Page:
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2010/1 Module Catalogue
 Module Code: CMCM015 Module Title: DISSERTATION
Module Provider: English Short Name: LCM520
Level: M Module Co-ordinator: MARQUEZ REITER R Dr (English)
Number of credits: 60 Number of ECTS credits: 30
Module Availability
Spring semester
Assessment Pattern
Unit(s) of Assessment
Weighting Towards Module Mark (%)
Submission of a 10,000-word assignment by the date published in the Programme of Study, normally during the first week of September. The dissertation accounts for one third of the MA degree (60 credits) and the pass level for the dissertation is 50%.
The marking scheme is as follows
Quality and originality of research
Grasp of theoretical tools
Analytical rigour and coherence of argument
Knowledge/Use of secondary sources
15 %
15 %
Qualifying Condition(s) 
A weighted aggregate mark of 50% is required to pass the module.
Module Overview
Completion of the Diploma component of the Programme with a 50% or higher average mark.
Module Aims
As an extensive piece of work (10-12,000 words) which allows the student to work on a topic independently in depth – with appropriate guidance – the dissertation module aims to provide the opportunity for students to specialise in an aspect of the taught programme which is of particular interest and to synthesise the skills and knowledge which they have acquired.
Learning Outcomes
On successful completion of this module, students will have achieved the following outcomes:
  • a 10-12,000 word dissertation (excluding references) reflecting the focus of the degree programme
  • a critical appreciation of the different frames of interpretation for analysing communication and international marketing for research purposes
  • the ability to work independently on an extended piece of work in a sustained way with guidance;
  • evidence of research skills developed to a level of complexity and sophistication commensurate with a masters dissertation;
  • evidence of the ability to plan and manage larger projects over a period of time to meet deadlines and quality expectations.
Module Content
Students will discuss with their course director possible topics during the second part of the Autumn semester (or earlier if appropriate). Students should submit an outline of their dissertation as discussed to the Director of the Programme by the 11 May. Failure to do so will incur in a 10% penalty. Two main patterns of work are possible:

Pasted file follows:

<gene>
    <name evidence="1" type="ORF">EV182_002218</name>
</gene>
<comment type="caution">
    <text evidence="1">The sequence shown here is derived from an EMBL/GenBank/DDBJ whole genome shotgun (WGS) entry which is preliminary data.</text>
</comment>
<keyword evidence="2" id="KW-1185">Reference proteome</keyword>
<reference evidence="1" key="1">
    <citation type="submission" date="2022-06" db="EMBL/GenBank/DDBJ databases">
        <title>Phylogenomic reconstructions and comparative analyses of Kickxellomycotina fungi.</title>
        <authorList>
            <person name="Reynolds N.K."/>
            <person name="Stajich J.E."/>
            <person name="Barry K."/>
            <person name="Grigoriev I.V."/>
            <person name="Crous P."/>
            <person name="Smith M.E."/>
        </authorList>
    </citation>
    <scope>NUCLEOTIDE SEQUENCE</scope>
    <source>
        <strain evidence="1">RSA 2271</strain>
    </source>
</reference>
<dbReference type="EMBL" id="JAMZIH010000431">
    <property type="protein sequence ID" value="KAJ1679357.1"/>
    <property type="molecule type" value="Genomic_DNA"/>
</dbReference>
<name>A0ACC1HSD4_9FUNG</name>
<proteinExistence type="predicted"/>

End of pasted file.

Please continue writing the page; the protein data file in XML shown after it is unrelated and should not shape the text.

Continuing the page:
• a piece of sustained academic writing on a well-specified question related to the content of the programme, drawing on the relevant literature; the work may be of an empirical or theoretical kind
  • a case study in a relevant area of communication and based on guided empirical research in the field
Methods of Teaching/Learning
By individual consultation and discussion as well as independent research.
Students and supervisors will agree a timetable of work which will include regular meetings and/or communications, at which outlines, drafts and revisions of written work are discussed. Students are expected to submit sections of the dissertation for comment as their work proceeds. Means of communication between student and supervisor should be agreed at the beginning of the supervision period.
Selected Texts/Journals
Specific to individual topics, along with the following:
The Preparation and Presentation of Theses and Dissertations
Peck, J., & Coyle, M. (1999) The Student's Guide to Writing, Grammar, Punctuation and Spelling. London: Macmillan Press Ltd.
Watson, G. (1996) Writing a Thesis: A Guide to Long Essays and Dissertations. 9th impression. Longman: London
Ballian, E.S. (1994) The Graduate Research Guidebook: A Practical Approach to Doctoral/Masters Research. 3rd edition. Lanham: University Press of America.
Booth, W.C., Colomb, G.G., & Williams, J.M. (1995) The Craft of Research. Chicago/London: The University of Chicago Press.
British Academy/CVCP. (1992) Postgraduate Research in the Humanities: Final Report. London: British Academy.
Calnan, J. (1984) Coping with Research: The Complete Guide for Beginners. London: William Heinemann Medical.
Denzin, N., & Lincoln, Y. (eds.). (1994) Handbook of Qualitative Research. Beverly Hills, CA: Sage.
Fairbairn, G.J., & Winch, C. (1998) Reading, Writing, and Reasoning: A Guide for Students.(2nd ed). Buckingham: Open University Press.
Greenfield, T. (ed.). (1996) Research Methods: Guidance for Postgraduates. London: Arnold.
Hawkes, D.L. (1990) Research: Getting Started: A Guide for Postgraduates. Pontypridd, Mid-Glamorgan: The Technology Centre, the Polytechnic of Wales.
Leki, I. (1995) Academic Writing: Exploring Processes and Strategies.New York: St. Martin's Press.
Lock, D. (1989) Project Management. Aldershot: Gower.
Rudestam, K.E., & Newton, R.R. (eds.) (1992) Surviving your Dissertation: A Comprehensive Guide to Content and Process. London: Sage Publications.
Silverman, D. (2000) Doing Qualitative Research: A Practical Handbook. London. Sage  Publications.
Swales, J., & Feak, C. (1994) Academic Writing for Graduate Students. Ann Arbor: University of Michigan Press.
Swetham, D. (1998) Writing your Dissertation: How to Plan, Prepare and Present your Work Successfully. (2nd ed). 4th impression. Oxford: How to Books.
Turabian, K.L. (1996) A Manual for Writers of Term Papers, Theses, and Dissertations. (6th ed). London: The University of Chicago Press.
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